I also agree with axioms-as-definitions. You can by all means write down your axioms and rules of procedure, and use them on the basis that they're worthwhile in themselves, or that any foundation that provides a model for them will do, and you don't care to address the philosophical question of what that foundation might be. I don't think these parts of what the author says are controversial, the bit that's tricky is to reject the formal foundations entirely. I don't know what the author means by "beginning to the study of mathematics", but if he's talking about the training of a student then I doubt anybody would argue that children should be taught ZF before learning to count. As such it follows that ZF does not come first, if any formalism does it's PA.

I bet that fewer than 5% of mathematicians have ever employed even one of these "Axioms" explicitly in their published work

This sounds like a point that, if you want to make it seriously, you can investigate by statistical sampling. It's an interesting point, and let's assume it's true, but ultimately if you write $x \notin x$ you are not explicitly appealing to the axiom of regularity but you are appealing to a result that you have seen proved (with a very short proof) from ZF, and anyone likely to read your paper has seen this proof too. And so on upwards to results with much longer proofs. As metamath shows, there's no fixed boundary between results that can be formalised and results that can't.

The lack of explicit appeal doesn't prove whether or not the axioms are fundamental to the work. However, any given paper relies on some set of results, and if you replaced ZFC with something else that produces those same results then you wouldn't need to change the paper. That's what those playing with foundations are up to. It's perfectly reasonable to state discontent with foundations, but the difficult and enlightening task would be to provide an alternative. A naive notion of classes in place of things "too big to be sets" may or may not do the job. The author asserts that it does (by way of an example, the full list of tricks to form his foundation presumably is longer).

So, I think more than lip service is paid to foundations, but as against that results are accepted whose proof could in fact be more rigorous in the sense that they're not yet computer-verifiable in symbolic logic but could be made so in the opinion of both author and readers. Take from that what you will as to whether the formal work and/or the opinion that the formalization could be done, are "necessary". In the mean time, the author's main point is true that most mathematicians don't spend a lot of time worrying about foundations, and seem to do all right.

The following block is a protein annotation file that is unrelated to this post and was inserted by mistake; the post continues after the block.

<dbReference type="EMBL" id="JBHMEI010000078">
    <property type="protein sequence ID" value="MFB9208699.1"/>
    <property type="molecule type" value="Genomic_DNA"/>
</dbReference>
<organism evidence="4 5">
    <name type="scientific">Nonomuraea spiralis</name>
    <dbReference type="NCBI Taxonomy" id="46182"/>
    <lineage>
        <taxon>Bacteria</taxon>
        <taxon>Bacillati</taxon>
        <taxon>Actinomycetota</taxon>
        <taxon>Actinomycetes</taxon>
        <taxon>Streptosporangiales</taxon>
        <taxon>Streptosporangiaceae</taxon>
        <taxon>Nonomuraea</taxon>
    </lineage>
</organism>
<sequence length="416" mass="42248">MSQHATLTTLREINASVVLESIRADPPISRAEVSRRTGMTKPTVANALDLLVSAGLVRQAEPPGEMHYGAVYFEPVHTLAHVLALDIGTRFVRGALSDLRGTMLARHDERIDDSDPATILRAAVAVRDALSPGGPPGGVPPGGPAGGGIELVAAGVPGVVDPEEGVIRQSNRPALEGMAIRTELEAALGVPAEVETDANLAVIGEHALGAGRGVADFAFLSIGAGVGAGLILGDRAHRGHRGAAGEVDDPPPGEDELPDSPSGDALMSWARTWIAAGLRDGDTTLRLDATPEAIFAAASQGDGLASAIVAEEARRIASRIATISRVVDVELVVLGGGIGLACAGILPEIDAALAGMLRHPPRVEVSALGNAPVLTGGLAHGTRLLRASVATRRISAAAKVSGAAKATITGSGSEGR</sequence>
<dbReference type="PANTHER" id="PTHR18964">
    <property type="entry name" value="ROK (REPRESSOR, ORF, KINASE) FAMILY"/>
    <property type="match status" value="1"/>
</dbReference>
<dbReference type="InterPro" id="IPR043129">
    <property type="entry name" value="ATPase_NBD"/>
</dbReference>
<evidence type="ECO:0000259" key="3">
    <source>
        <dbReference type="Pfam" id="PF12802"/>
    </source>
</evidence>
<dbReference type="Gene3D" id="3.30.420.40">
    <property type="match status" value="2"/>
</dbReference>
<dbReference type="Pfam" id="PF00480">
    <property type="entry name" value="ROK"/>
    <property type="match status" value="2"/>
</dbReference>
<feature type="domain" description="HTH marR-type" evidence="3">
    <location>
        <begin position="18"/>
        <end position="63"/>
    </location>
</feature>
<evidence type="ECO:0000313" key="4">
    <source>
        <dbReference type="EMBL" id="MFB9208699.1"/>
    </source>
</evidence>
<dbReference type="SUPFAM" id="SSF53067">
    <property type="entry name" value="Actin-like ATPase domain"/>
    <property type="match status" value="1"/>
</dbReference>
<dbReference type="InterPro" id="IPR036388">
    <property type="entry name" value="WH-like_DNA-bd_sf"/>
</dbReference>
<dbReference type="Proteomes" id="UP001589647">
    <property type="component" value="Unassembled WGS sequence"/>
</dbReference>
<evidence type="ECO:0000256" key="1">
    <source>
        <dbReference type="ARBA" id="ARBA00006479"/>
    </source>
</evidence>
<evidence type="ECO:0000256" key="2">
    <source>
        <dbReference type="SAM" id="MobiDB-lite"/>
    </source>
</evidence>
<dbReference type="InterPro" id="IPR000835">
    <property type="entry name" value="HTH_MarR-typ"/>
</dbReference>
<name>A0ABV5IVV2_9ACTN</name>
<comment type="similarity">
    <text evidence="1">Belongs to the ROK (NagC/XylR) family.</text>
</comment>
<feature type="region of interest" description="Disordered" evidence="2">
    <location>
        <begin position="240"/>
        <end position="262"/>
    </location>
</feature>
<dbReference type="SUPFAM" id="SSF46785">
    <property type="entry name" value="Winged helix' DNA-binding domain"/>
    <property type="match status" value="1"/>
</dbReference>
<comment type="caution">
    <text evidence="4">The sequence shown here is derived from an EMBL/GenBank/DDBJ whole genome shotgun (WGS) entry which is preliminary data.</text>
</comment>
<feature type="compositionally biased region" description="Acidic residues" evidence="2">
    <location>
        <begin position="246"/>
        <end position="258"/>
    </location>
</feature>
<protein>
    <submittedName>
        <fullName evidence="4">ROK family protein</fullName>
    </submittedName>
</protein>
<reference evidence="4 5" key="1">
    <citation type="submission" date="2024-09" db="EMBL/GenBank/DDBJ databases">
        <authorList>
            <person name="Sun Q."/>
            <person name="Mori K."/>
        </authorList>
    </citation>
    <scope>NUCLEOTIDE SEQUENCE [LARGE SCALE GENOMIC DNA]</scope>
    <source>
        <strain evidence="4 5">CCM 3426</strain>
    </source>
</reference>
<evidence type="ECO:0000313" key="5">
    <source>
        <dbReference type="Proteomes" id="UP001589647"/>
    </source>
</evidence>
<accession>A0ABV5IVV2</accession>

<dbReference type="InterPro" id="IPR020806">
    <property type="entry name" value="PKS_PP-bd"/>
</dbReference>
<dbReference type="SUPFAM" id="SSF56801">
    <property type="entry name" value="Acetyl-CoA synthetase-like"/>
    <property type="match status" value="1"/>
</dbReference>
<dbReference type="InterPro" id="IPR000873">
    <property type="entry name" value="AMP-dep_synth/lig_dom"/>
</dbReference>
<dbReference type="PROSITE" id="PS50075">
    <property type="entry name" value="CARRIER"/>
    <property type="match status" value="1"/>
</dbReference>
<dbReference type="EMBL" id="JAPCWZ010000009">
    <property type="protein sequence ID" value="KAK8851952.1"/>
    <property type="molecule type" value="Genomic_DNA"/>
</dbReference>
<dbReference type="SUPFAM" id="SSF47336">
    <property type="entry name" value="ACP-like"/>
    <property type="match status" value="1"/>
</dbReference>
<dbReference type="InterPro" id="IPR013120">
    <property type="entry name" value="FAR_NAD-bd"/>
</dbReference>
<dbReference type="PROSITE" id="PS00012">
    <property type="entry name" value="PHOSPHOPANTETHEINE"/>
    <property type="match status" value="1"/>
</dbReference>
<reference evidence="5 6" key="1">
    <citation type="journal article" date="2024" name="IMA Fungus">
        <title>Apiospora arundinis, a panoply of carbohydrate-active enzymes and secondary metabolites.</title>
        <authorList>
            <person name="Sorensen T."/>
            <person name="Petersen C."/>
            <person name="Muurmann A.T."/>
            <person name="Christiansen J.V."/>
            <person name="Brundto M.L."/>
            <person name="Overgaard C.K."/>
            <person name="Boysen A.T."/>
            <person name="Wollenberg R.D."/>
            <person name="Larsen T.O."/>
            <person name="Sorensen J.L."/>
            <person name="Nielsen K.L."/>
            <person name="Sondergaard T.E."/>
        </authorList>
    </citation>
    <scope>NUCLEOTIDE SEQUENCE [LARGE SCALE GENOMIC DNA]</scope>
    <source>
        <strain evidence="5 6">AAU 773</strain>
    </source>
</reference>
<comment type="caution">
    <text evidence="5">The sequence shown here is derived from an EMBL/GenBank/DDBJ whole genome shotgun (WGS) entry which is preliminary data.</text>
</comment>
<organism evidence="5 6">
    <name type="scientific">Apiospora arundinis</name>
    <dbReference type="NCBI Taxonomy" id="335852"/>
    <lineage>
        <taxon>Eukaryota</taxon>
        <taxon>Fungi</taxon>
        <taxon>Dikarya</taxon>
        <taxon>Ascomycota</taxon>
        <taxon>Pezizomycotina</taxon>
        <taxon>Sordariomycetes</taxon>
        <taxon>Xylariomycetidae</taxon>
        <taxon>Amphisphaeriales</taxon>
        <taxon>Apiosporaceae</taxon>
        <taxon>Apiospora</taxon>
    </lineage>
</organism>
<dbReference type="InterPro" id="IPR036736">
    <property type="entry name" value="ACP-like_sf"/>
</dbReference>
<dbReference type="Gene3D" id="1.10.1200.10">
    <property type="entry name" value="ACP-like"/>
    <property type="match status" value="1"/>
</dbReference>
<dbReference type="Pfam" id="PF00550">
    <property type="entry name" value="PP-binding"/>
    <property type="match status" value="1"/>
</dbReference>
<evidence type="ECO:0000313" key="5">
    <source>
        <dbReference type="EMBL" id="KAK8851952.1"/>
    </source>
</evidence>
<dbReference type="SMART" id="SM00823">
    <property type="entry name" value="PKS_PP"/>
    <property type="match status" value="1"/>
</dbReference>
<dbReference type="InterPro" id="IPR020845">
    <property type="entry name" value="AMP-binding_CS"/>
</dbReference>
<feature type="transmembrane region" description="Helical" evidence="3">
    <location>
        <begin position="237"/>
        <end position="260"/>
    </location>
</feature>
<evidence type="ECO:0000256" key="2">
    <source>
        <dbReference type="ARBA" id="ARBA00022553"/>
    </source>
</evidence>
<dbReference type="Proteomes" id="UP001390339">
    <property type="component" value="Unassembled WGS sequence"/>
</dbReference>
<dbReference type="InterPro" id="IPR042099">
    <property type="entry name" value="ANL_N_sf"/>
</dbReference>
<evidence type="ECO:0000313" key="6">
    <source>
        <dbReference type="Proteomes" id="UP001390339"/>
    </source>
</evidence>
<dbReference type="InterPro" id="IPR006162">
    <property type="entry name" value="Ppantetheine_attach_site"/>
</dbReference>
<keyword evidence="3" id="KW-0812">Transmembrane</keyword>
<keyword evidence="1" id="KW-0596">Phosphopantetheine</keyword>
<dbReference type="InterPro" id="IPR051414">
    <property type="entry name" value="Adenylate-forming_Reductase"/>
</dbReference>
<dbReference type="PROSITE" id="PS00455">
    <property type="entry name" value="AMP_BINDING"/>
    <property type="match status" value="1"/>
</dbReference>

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First of all, as far as I know, no one really knows anything about Euclid, much less what was going through his mind when formulating his "axioms". Be that as it may, axioms exist for a reason, not just to giddy formalists and logicians. It is true that most mathematicians never explicitly make use of any axioms, and as you say most can't even recall a single one of them. But the fact of the matter is they serve a precise purpose in mathematics, as mathematics is and should be independent of any sort of real world measurements (through real world measurements may indeed guide our intuition in mathematics). The main problem is the age old scenario of the iterated question "why?". Upon sufficient iteration of the question "why?" (which is a legitimate question), you will always end up in a land where the only way out is to answer with "axioms", there's just no other way if you want to stay within the realm of pure mathematics. And even though I never think about axioms and have never once used them, I understand that they serve a purpose, which to me is an obvious one that people should embrace if they are to truly understand the nature of mathematics and it's distinction from science, which is intrinsically empirical.

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Dear dezign, I don't think this is actually true. Number theorists argue about the natural numbers using their intuitive model of the natural numbers, as well as certain formal encodings of that intuition (e.g. induction). But the fact that it doesn't yet seem to be known whether FLT is proved in PA, or only in some stronger system, shows that in fact the arguments for FLT (just to take an example) are not easily reducible to any axioms. So how do people know they are correct? Because they accord with their basic understanding of the objects involved, an understanding which exists prior ... – Matt E Apr 25 '13 at 5:23
... to any precise axiomatization of it. Regards, – Matt E Apr 25 '13 at 5:23
To add to what Matt E said, the only reason why mathematicians may sometimes use properties of the real world to guide their intuition is because mathematics sometimes model the real world. To the extent that it seems to do so is intrinsically observational and no different from science. Of course, we can do mathematics based on axioms just as playing chess based on the rules, but for any of it to apply to the real world we have to make assumptions (axioms) that seem to hold there. Think about the axioms Einstein assumed to obtain general relativity, for example. – user21820 Jan 14 '14 at 14:16

I can understand the writer's frustration with the ZF axioms. I myself found them so counter-intuitive that I have had to develop my own simplified versions. (OK, maybe I'm just not that clever!)

The one area where you absolutely cannot avoid dealing with each of the axioms of set theory (and logic) is in the development of automated theorem provers and proof checkers. But there is no reason to be so spooked by the notion of an infinite set. They can be handled quite easily and safely. I think this terror of the infinite must have been some kind of over-reaction to the well known inconsistencies of naive set theory.